Brian McCarthy's "Better Angel" CD featured in "The Art Music Lounge"

Album Cover: The Better Angels of Our NatureBrian McCarthy's "Better Angel" CD featured in "The Art Music Lounge"

By Lynn René Bayley for artmusiclounge.wordpress.com

McCarthy Blends Jazz With Civil War Music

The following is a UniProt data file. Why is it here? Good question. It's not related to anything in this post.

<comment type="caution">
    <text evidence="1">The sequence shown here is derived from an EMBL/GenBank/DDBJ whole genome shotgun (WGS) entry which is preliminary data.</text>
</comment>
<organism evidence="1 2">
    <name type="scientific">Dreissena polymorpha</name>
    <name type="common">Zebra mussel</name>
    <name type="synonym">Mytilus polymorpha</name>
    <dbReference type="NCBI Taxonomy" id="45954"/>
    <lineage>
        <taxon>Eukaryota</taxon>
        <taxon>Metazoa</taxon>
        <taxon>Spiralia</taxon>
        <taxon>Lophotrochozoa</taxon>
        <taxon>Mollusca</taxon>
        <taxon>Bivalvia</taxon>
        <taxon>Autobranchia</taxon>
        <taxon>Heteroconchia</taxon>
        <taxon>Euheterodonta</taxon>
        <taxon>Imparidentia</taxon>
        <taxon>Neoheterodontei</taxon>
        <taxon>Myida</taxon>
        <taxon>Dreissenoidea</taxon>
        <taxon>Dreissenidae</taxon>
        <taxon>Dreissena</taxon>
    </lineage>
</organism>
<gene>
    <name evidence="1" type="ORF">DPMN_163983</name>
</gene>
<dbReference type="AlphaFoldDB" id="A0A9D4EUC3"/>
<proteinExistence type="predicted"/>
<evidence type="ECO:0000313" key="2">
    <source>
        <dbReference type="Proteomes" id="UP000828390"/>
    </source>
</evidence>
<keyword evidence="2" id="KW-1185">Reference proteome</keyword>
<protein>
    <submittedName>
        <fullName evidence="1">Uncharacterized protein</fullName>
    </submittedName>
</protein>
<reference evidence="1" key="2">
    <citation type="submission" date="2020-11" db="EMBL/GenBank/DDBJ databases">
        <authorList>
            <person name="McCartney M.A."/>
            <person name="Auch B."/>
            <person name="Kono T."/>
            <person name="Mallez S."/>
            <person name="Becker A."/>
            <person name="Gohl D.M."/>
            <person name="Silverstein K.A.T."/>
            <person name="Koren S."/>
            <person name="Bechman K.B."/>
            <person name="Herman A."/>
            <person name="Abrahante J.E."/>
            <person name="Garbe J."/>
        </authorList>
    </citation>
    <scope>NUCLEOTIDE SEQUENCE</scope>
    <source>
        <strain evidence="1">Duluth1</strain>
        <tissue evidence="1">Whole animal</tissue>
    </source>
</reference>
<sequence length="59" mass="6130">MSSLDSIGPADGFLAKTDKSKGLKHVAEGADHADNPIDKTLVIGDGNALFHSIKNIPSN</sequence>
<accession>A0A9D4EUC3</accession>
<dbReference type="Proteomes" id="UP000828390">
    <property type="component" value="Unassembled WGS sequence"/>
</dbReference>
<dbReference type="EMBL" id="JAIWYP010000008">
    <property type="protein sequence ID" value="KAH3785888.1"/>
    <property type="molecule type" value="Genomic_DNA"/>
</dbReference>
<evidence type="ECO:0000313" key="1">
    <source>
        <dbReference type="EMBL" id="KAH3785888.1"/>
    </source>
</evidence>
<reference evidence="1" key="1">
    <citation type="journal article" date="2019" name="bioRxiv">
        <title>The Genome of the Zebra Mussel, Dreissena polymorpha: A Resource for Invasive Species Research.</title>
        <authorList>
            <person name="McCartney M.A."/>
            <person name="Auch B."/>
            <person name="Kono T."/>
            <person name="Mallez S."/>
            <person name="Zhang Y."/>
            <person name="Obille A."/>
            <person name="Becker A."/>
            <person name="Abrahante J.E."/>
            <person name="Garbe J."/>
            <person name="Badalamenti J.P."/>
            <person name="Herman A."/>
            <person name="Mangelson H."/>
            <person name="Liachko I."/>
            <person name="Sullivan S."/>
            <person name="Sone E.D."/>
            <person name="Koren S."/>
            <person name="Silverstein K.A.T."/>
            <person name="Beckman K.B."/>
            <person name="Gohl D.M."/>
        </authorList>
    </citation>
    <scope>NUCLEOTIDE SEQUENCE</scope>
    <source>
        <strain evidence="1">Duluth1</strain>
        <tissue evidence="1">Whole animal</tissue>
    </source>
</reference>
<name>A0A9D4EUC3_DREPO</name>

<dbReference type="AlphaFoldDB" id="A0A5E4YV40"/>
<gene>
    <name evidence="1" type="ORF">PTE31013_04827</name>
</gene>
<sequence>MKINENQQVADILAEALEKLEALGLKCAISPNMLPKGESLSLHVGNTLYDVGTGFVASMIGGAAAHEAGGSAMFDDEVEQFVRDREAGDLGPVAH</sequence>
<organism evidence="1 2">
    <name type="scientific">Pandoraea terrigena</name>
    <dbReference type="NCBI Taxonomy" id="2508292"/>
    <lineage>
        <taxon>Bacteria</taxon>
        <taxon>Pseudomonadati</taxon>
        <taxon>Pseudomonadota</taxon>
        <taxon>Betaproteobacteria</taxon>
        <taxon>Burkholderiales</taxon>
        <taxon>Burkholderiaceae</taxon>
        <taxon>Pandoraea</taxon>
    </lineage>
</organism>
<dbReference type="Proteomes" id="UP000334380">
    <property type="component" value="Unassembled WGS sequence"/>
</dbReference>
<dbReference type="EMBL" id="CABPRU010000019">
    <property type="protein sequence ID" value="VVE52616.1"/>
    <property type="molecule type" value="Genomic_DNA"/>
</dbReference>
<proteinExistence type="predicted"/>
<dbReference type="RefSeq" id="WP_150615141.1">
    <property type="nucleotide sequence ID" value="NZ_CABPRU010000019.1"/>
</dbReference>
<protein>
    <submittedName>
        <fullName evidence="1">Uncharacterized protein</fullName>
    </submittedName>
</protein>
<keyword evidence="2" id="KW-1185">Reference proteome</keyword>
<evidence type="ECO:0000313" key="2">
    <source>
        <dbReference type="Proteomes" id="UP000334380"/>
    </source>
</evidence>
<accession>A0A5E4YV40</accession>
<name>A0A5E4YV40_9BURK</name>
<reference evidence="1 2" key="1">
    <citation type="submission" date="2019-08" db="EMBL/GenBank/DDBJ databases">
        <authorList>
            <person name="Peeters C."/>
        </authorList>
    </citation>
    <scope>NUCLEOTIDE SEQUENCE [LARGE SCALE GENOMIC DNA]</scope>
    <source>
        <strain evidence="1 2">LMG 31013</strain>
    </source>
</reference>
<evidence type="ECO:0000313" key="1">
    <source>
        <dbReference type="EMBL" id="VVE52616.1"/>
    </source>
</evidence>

THE BETTER ANGELS OF OUR NATURE / TRADITIONAL-McCARTHY: The Bonnie Blue Flag. HOWE: The Battle Hymn of the Republic. McCARTHY: Shiloh. The Better Angels of Our Nature. ROOT: Battle Cry of Freedom. TUCKER-SAWYER: Weeping, Sad and Lonely. EMMETT-HOBBS: I Wish I Was in Dixie’s Land. SPIRITUAL: Oh, Freedom. HEWITT: All Quiet Along the Potomac To-night / Brian McCarthy Nonet: McCarthy, a-sax/s-sax; Bill Mobley, tpt/fl-hn; Daniel Ian Smith, t-sax/s-sax; Stantawn Kendrick, t-sax; Cameron MacManus, tb; Andrew Gustauskas, bar-sax; Justin Kauflin, pn; Matt Aronoff, bs; Zach Harmon, dm / Truth Revolution Recording Collective (no number) I suppose only saxist-bandleader Brian McCarthy really knows why he chose to arrange a number of Civil War-era songs for his nonet, adding a few originals by himself. The publicity blurb accompanying this CD, due out June 13, states that “McCarthy finds the roots of jazz in Civil War-era songs and spirit.” I like the musical results, though, and in the end that’s really all that matters. As an arranger and soloist, McCarthy is clearly influenced by the larger cool jazz bands of the 1950s and ‘60s led by such writers as Gil Evans, George Russell, Tony Scott and Rod Levitt, the last a name that only jazz cognescenti seem to recognize. These musicians pushed the envelope of the style initiated in the late 1940s-early ‘50s by Evans, John Carisi, Gerry Mulligan and Shorty Rogers, later finding flower in the names cited above. Like them, McCarthy’s band sound is rooted in the trombone and baritone saxophone, using the trumpet in its lower mid-range rather than pushing it to the stratosphere. Happily, he has in Bill Mobley a trumpeter and flugelhornist who knows how to do a first-rate Louis Mucci emulation, Mucci being the go-to guy whenever those ‘50s composers-arrangers wanted a mellow but full-sounding high horn in their ensembles. McCarthy has also learned well the lessons of using contrasting voices and counterpoint, not just in the lead lines but even as background figures. Listen to the beautiful figures he has composed behind Justin Kauflin’s piano solo in Battle Hymn of the Republic, and then, later, the astringent held chords he places behind his own alto sax solo. Due to the richness and complexity of his writing, the solos themselves don’t have to be the most dazzling, but they do have to fit in to the overall structure. They need to be able to pick up on the theme statements and altered chord progressions used in the ensembles and apply those to their improvised contributions. McCarthy’s band, which is as tight as a snare drum and as warm as a teddy bear, envelops itself around those alterations and composed figures with consummate ease.

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